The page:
Dualists have the view that the world consists of two fund.entities&materialist,someone with great regard for material possessions
Monism and dualism in international law
Max Velmans (born 27 May 1942) is Emeritus Professor of Psychology at Goldsmiths, University of London. He co-founded the Consciousness and Experiential Psychology Section of the British Psychological Society in 1994, and served as its chair from 2003 to 2006. He was appointed National Visiting Professor for 2010-2011 by the Indian Council of Philosophical Research, and in 2011 was elected to the British Academy of Social Sciences.
Velmans has around 100 publications in the area of consciousness studies, including Understanding Consciousness (2000). In his map of prominent theories of consciousness Francisco Varela categorises Velmans' work as non-reductionist, stressing the importance of first-person accounts of the phenomenology of consciousness, as well as third-person accounts of brain states and functions, which in Velmans' work are thought of as complementary.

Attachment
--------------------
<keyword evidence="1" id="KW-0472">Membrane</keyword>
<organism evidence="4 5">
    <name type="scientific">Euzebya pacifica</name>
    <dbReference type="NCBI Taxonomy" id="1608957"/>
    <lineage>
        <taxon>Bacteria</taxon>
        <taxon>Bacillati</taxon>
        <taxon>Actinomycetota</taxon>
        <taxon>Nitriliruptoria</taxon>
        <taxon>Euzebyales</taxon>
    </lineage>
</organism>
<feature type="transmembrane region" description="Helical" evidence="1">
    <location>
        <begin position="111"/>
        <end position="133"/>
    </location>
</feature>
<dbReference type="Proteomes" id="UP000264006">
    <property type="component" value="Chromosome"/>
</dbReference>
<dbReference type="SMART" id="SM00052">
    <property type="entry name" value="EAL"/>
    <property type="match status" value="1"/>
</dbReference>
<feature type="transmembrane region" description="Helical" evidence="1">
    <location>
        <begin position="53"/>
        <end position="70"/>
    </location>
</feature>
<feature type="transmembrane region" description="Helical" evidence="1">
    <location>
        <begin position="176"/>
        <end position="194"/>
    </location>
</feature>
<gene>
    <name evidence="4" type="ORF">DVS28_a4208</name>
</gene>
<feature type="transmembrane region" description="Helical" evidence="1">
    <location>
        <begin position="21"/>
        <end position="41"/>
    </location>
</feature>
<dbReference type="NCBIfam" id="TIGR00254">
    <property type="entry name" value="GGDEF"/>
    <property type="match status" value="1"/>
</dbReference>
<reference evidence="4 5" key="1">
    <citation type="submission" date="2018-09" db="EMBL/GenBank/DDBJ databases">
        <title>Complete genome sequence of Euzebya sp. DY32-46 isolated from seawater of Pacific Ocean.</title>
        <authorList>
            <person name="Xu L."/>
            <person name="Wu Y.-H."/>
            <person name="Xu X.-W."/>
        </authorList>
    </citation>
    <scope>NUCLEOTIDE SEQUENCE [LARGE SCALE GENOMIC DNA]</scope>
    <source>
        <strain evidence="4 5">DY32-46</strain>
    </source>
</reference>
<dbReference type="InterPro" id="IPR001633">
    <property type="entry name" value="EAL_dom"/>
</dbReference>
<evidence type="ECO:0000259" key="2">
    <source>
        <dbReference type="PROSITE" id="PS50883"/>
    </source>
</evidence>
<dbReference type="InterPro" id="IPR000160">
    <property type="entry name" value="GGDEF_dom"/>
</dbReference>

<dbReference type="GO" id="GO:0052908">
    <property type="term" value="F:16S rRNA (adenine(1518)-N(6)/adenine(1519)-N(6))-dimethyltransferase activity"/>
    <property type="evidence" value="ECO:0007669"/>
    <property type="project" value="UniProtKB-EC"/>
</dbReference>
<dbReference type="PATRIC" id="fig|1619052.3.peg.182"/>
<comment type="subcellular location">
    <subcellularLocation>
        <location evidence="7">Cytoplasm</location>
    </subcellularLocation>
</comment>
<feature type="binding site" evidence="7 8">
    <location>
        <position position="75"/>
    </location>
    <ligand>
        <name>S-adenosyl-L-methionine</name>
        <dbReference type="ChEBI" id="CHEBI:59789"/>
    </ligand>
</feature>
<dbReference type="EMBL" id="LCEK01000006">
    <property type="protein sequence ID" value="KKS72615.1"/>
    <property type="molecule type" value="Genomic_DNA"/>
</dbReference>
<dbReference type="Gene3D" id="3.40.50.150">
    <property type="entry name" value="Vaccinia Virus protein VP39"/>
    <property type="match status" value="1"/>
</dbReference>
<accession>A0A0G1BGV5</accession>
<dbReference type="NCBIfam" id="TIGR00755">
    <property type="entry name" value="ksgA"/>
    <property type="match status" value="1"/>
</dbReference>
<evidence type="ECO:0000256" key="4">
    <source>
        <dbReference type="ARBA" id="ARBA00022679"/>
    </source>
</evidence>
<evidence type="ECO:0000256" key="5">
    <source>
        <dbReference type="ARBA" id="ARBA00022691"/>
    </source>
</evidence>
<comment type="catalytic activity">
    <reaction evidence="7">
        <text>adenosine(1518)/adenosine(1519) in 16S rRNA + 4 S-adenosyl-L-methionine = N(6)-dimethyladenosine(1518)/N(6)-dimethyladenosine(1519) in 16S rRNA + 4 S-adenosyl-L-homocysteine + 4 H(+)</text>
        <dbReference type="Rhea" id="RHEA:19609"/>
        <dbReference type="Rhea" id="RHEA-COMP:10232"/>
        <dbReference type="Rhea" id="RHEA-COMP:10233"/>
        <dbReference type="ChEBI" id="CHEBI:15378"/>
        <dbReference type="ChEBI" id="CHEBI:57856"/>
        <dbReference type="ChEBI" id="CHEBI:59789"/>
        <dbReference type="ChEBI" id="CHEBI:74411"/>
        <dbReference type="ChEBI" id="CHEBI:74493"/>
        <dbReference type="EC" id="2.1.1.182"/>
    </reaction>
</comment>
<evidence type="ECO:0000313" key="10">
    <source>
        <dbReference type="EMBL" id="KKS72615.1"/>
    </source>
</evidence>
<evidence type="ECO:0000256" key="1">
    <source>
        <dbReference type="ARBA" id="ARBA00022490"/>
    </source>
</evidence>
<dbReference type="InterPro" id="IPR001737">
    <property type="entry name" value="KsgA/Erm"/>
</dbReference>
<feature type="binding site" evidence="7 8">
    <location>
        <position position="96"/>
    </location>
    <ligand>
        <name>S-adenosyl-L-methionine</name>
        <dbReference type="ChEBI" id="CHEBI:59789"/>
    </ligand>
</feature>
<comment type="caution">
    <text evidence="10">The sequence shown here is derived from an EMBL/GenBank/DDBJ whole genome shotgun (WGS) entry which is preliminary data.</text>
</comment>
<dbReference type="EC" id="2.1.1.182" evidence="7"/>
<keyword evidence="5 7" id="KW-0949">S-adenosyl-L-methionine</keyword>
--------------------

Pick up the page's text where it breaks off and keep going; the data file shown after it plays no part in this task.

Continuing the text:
The terms monism and dualism are used to describe two different theories of the relationship between international law and national law. Many states, perhaps most, are partly monist and partly dualist in their actual application of international law in their national systems.
Monists accept that the internal and international legal systems form a unity. Both national legal rules and international rules that a state has accepted, for example by way of a treaty, determine whether actions are legal or illegal. In most so-called "monist" states, a distinction between international law in the form of treaties, and other international law, e.g., customary international law or jus cogens, is made; such states may thus be partly monist and partly dualist.
Finance is the practice]citation needed[ of funds management, or the allocation of assets and liabilities over time under conditions of certainty and uncertainty. A key point in finance is the time value of money, which states that a unit of currency today is worth more than the same unit of currency tomorrow. Finance aims to price assets based on their risk level, and expected rate of return. Finance can be broken into three different sub categories: public finance, corporate finance and personal finance.